Carbon Farmer of the Year Farm Walk at Lockerley Estate, Hampshire – May 2024

In May 2024, the Farm Carbon Toolkit were delighted to hold a farm walk at Lockerley Estate in Hampshire, home to one of the finalists from our 2023 competition. We would like to thank the Estate Manager Craig Livingstone and one of the owners Sarah Butler- Sloss for being so generous in hosting the farm walk.

Everyone who attended the farm walk heard from Craig and his team on how he has managed to make significant reductions in business greenhouse gas emissions, enhance the farmland biodiversity and enhance business performance.


Craig Livingstone took on the role of farm manager at Lockerley Estate, owned by the Sainsbury family, 9 years ago with the challenge to improve biodiversity, sequester carbon, increase the health of the soil, and make a profit. To achieve this, a mission statement was devised with a list of objectives that really helps the whole estate team to work collaboratively to achieve the farm’s goals.

With just under 2,000 ha in Stockbridge, Hampshire, Craig farms Lockerley Estate and Preston Farms as one, which includes arable, grassland, woodland, a veg shed, and pockets of countryside stewardship schemes and SFI options. The farm is also part of a joint venture sheep and cattle enterprise, gaining benefits from grazing and muck which is integrated into the arable rotation. 

Over 9 years, Craig and his team have managed to vastly reduce emissions by transitioning to zero till and reducing artificial fertiliser and chemicals by broadening the rotation and integrating livestock. Specifically, Craig has saved 56,000 litres of red diesel annually and reduced pesticides and N-based fertilisers by 46% and 53% respectively. Soil organic matter has also increased by 1.1%.

Despite focusing on biodiversity, carbon and soils, Craig’s number one priority is profit – every hectare must pay for itself. Where he can, countryside stewardship schemes have been stacked with SFI options to increase profits. In some cases, the options available have encouraged Craig to adopt techniques that, for example, provide integrated pest management because the overall payment in combination with reduced pesticides is more than the potential loss in yield.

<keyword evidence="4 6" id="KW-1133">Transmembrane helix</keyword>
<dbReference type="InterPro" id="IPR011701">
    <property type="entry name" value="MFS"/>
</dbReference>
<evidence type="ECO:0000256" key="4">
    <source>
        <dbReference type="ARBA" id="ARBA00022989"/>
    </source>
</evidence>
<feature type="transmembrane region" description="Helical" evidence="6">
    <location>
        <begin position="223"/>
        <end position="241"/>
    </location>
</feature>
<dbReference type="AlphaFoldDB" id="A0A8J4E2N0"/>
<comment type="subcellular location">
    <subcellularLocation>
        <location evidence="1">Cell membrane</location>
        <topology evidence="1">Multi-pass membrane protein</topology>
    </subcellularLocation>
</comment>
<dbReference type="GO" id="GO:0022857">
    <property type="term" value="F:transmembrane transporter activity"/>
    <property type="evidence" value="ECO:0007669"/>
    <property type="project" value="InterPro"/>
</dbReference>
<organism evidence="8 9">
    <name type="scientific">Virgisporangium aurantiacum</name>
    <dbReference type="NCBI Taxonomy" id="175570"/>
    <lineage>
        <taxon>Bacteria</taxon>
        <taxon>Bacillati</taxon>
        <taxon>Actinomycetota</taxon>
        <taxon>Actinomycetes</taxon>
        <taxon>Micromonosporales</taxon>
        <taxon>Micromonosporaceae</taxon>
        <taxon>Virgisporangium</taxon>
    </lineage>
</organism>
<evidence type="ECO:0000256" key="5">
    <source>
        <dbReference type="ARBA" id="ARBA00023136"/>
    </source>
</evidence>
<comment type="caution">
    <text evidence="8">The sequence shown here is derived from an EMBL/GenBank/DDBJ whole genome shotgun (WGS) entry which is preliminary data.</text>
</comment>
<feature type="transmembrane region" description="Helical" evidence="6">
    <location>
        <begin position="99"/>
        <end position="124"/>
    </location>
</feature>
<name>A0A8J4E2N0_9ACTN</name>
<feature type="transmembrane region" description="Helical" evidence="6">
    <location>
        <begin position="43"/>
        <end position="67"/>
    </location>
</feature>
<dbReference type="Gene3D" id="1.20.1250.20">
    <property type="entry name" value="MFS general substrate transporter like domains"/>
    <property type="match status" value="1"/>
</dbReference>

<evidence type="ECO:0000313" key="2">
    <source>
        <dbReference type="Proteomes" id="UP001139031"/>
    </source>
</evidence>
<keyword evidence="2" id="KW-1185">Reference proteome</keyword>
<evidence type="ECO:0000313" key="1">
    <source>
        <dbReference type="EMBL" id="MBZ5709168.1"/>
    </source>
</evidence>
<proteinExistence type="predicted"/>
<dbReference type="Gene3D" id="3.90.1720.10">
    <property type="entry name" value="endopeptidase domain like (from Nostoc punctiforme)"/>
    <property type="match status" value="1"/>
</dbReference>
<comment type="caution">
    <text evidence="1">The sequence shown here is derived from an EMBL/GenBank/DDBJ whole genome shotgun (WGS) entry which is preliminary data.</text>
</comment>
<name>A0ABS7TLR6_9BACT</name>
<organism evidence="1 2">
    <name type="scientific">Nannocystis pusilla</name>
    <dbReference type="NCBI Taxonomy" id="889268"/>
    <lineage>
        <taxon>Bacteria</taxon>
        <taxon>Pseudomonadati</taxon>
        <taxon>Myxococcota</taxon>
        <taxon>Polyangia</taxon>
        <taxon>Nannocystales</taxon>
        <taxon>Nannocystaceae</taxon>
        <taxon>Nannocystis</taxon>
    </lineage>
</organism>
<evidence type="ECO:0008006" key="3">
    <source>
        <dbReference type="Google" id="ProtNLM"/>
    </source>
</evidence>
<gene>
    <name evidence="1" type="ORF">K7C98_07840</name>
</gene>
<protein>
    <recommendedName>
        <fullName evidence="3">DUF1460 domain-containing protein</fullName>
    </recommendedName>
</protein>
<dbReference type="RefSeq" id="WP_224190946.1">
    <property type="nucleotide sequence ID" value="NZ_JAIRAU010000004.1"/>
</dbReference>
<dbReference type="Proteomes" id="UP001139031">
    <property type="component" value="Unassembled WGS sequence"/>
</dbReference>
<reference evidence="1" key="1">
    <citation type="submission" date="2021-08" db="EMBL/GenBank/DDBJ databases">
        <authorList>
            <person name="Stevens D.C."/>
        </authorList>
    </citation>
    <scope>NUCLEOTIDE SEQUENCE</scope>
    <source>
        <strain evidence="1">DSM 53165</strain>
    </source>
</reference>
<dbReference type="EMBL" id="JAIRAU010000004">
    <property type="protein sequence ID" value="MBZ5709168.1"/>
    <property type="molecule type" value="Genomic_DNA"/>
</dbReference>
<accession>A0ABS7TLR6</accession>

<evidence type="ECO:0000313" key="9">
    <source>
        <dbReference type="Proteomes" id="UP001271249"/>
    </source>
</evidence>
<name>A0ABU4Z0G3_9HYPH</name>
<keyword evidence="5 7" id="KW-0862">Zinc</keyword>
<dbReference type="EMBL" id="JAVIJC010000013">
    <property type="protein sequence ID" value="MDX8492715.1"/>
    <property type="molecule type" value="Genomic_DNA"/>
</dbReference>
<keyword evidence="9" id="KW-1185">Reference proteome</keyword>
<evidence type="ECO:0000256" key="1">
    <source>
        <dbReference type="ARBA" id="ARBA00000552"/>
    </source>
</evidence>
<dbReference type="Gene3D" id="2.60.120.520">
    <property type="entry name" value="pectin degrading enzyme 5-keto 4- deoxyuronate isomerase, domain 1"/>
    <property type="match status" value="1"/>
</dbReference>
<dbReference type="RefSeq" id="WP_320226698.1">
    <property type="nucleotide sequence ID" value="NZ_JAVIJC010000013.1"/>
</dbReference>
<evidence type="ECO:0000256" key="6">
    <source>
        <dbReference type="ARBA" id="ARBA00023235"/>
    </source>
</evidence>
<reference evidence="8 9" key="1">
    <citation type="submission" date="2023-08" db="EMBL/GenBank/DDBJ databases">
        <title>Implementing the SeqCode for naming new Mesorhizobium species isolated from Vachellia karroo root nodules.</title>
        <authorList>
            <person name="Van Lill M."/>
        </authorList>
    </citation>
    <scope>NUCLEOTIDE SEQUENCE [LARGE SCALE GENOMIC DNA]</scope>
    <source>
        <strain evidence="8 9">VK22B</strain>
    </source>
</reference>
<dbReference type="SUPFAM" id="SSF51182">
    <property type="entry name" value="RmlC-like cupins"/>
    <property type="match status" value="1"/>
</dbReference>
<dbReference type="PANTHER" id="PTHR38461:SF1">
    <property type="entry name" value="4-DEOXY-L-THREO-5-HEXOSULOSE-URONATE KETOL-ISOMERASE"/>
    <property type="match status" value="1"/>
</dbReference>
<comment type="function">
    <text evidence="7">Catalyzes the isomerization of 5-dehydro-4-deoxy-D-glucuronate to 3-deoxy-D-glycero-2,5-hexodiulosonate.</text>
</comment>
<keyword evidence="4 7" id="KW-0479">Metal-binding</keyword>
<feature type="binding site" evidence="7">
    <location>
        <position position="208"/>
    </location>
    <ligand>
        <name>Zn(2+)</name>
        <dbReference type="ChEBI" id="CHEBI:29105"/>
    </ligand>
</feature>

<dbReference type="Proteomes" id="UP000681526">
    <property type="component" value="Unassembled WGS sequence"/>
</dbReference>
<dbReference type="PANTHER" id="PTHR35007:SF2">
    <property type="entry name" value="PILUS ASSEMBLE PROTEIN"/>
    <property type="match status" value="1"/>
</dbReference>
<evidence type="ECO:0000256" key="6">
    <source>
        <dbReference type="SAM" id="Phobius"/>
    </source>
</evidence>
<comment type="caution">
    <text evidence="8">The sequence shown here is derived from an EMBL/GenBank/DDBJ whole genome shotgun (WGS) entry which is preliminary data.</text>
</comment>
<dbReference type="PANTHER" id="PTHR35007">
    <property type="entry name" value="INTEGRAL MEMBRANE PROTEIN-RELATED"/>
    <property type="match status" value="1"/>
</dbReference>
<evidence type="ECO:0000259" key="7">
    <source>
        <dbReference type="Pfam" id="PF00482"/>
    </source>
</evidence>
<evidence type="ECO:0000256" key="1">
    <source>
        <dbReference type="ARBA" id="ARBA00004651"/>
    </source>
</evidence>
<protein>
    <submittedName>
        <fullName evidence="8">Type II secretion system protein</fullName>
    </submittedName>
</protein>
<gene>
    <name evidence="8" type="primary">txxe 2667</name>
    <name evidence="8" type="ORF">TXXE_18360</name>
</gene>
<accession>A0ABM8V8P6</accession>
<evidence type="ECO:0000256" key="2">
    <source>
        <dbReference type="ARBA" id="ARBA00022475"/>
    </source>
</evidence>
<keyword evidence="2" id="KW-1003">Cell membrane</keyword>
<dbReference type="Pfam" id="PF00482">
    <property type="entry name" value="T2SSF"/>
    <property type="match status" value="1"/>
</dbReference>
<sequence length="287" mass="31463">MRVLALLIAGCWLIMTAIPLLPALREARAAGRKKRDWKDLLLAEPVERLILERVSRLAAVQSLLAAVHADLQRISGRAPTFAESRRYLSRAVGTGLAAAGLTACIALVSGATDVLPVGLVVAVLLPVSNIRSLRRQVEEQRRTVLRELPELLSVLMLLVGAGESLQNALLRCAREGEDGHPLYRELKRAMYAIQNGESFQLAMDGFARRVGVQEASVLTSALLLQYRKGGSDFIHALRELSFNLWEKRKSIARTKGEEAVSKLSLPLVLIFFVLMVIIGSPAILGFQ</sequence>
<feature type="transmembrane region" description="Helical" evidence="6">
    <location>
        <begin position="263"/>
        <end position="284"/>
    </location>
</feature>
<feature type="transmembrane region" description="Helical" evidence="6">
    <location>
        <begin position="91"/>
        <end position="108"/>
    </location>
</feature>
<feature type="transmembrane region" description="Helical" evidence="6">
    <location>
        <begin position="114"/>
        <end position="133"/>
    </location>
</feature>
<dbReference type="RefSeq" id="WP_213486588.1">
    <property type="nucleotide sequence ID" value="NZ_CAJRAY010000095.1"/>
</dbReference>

Currently, there has been a 17% change in land use, however the farm is still producing 9,000t food (approx. 4.5t/ha). So how has Craig managed to take the farm and reduce its emissions and increase soil organic matter?

Here are some of the highlights from the walk:


Using a broad and diverse rotation and choosing varieties that require fewer inputs, Craig has managed to halve the farm’s emissions due to vast reductions in fertiliser and pesticides. This in part has been achieved through implementing a mixture of winter and spring cropping interspersed with diverse mixes of cover and catch crops; legumes such as peas and beans; rotating grasses and legume fallow. The farm is also experimenting with clover understories and poly-cropping, prioritising diversity to build fertility and maintaining cover and living roots in the soil at all times.

The farm’s transition to no-till, aided by a zero-tillage seed drill, has also resulted in improved soil health and structure, increasing porosity and facilitating better water infiltration and enhanced soil biological activity through less disturbance. A multi-pronged approach to reducing fuels and fertiliser usage.

Encouraging diversity

As mentioned, the farm has taken advantage of environmental schemes such as winter bird feed (AB9), flower-rich margins and plots (AB8), and nectar flower mix (AB1) for multiple reasons. In short, to connect the woodland and encourage a host of wildlife, provide integrated pest management, and to make land more profitable.

Perhaps most interestingly, the team have implemented 6m assist strips of AB8 within a select few arable fields to encourage pollinators, beneficial insects, and predators. The initial cost of the seed is expensive; however, in this instance, the farm is not looking to reseed any time soon (especially within the duration of the agreement). That combined with savings on pesticides, they have found it far outweighs the cost of seed – it makes business sense.